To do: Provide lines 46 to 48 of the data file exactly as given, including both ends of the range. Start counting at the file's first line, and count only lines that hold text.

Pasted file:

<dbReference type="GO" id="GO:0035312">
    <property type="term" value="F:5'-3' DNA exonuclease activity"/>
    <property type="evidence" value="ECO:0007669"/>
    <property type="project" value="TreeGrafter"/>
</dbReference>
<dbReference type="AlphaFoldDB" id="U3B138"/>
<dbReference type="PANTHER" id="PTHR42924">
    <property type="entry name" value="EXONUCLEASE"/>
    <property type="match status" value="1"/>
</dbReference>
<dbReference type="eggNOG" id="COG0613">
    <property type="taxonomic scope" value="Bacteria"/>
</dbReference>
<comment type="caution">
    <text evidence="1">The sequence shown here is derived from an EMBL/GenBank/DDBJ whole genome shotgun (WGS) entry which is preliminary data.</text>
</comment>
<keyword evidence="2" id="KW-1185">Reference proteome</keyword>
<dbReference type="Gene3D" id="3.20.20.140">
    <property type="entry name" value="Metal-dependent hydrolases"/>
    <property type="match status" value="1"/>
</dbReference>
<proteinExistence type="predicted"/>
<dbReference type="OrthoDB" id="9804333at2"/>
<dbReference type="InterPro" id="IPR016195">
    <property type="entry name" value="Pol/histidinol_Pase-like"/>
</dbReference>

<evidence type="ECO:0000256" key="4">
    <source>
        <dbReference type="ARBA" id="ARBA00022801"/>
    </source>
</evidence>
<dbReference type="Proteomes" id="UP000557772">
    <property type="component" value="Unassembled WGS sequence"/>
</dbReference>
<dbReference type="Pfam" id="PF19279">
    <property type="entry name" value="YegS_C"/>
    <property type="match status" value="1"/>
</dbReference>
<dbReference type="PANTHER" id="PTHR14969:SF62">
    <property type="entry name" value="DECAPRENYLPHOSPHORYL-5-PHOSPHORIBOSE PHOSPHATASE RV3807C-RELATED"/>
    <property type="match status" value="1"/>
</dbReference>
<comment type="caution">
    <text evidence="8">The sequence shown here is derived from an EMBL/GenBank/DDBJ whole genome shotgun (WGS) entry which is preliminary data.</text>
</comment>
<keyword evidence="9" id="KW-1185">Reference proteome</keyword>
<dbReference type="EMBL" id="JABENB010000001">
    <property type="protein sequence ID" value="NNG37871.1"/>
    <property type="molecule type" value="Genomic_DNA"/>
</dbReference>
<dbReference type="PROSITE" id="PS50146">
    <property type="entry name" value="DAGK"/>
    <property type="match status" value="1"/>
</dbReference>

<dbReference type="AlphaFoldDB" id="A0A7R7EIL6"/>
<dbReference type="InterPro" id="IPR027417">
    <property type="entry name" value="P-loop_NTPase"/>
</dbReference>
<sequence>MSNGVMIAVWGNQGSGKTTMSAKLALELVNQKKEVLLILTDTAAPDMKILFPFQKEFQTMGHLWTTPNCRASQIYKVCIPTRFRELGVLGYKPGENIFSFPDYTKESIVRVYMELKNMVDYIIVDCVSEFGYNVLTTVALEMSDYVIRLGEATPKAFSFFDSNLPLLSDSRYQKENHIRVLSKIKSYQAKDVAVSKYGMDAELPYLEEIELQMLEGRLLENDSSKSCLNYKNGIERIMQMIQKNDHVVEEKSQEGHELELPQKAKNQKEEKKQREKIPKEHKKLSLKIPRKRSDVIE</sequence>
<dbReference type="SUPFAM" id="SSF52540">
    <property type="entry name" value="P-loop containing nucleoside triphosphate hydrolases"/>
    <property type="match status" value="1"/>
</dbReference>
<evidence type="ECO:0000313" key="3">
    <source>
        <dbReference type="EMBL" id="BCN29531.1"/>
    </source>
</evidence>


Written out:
<keyword evidence="9" id="KW-1185">Reference proteome</keyword>
<dbReference type="EMBL" id="JABENB010000001">
    <property type="protein sequence ID" value="NNG37871.1"/>